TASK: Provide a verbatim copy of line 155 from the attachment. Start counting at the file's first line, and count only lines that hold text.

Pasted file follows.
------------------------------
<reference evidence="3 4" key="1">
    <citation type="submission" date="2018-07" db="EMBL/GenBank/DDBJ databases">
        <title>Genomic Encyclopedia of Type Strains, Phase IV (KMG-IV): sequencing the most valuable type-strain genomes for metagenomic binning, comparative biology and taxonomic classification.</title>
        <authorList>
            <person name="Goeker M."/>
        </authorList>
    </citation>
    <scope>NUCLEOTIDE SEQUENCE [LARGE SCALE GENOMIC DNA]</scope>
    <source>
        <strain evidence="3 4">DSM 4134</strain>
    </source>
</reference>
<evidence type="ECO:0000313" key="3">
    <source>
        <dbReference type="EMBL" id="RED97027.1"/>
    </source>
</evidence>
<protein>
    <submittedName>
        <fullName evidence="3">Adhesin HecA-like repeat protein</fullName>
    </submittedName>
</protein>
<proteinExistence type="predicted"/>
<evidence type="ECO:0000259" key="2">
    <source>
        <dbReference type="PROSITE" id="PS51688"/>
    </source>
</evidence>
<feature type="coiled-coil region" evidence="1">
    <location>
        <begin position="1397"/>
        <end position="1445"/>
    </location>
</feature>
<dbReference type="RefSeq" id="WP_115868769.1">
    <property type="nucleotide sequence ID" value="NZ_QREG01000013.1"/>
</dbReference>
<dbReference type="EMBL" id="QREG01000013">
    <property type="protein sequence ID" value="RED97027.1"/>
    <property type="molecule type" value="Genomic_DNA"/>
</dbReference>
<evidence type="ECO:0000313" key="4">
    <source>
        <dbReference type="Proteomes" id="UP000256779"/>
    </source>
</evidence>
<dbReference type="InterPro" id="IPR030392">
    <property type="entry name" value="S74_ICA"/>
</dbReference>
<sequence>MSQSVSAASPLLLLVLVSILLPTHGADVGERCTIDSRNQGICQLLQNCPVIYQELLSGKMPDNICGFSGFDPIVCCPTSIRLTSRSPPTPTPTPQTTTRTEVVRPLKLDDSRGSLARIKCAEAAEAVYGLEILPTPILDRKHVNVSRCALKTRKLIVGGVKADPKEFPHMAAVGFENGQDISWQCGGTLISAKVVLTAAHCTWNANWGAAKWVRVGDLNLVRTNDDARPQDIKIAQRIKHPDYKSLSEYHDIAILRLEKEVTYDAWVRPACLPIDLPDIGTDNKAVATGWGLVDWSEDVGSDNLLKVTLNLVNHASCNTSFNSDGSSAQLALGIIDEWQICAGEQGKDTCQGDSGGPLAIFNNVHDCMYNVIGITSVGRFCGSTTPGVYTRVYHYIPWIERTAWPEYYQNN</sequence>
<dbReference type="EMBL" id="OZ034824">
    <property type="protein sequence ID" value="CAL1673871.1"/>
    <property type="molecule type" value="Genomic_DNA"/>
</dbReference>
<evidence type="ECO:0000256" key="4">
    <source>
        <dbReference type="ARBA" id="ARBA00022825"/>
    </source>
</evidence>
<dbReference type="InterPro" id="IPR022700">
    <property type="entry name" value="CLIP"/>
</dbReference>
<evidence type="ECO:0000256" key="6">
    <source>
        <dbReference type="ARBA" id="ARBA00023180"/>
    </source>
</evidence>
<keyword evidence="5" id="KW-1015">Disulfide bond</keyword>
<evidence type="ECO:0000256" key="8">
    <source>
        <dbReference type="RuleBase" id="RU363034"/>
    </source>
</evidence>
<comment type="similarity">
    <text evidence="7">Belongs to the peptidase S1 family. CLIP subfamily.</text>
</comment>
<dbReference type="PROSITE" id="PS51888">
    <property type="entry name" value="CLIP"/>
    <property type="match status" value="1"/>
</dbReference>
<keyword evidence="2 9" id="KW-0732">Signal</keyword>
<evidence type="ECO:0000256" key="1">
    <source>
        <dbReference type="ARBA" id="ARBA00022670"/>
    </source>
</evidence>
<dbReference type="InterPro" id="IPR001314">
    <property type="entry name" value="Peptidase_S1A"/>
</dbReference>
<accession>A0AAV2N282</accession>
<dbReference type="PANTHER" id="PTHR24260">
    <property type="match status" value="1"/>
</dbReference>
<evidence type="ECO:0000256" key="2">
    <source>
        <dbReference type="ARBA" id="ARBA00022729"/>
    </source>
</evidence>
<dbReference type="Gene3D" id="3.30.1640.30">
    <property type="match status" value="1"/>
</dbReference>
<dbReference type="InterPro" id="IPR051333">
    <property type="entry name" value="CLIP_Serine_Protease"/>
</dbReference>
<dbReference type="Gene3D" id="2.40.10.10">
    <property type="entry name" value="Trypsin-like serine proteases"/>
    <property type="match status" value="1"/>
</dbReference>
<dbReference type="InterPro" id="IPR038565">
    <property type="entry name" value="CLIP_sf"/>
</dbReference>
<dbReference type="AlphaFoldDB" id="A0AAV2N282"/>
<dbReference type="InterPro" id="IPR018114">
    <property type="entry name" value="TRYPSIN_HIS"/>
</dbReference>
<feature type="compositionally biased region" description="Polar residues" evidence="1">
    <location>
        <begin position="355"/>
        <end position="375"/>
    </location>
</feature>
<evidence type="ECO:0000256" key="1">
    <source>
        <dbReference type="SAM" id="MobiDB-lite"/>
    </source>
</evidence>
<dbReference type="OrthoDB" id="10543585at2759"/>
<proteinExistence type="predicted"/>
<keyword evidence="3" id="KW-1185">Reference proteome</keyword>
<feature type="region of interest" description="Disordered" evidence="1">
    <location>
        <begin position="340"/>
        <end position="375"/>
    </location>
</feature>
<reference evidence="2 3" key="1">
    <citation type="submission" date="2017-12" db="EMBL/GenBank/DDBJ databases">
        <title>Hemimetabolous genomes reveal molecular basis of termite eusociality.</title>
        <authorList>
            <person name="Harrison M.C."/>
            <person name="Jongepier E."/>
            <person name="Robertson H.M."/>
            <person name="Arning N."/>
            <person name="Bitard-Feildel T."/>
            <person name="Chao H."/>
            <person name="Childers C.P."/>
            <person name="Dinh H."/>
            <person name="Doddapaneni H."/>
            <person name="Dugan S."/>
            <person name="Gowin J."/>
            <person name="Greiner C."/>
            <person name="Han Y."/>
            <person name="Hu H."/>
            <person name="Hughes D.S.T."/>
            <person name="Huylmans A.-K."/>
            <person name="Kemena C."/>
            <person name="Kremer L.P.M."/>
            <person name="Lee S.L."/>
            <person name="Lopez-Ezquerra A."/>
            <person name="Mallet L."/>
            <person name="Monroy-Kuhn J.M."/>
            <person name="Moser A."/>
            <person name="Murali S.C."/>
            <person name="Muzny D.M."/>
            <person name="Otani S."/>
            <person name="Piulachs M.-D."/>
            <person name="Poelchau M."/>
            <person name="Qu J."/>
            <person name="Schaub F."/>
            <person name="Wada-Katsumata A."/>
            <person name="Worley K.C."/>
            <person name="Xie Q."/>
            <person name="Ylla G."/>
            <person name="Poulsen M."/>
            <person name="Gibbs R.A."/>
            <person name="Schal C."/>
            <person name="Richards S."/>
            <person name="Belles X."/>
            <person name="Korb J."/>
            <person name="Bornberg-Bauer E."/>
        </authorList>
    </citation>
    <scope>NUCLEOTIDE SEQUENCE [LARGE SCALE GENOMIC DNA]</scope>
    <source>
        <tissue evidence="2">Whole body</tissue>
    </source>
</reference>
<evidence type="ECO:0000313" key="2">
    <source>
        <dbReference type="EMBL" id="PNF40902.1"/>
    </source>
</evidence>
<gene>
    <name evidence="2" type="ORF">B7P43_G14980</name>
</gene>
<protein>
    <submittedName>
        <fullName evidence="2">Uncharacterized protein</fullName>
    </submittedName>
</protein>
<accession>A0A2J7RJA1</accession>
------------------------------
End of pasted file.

            <person name="Huylmans A.-K."/>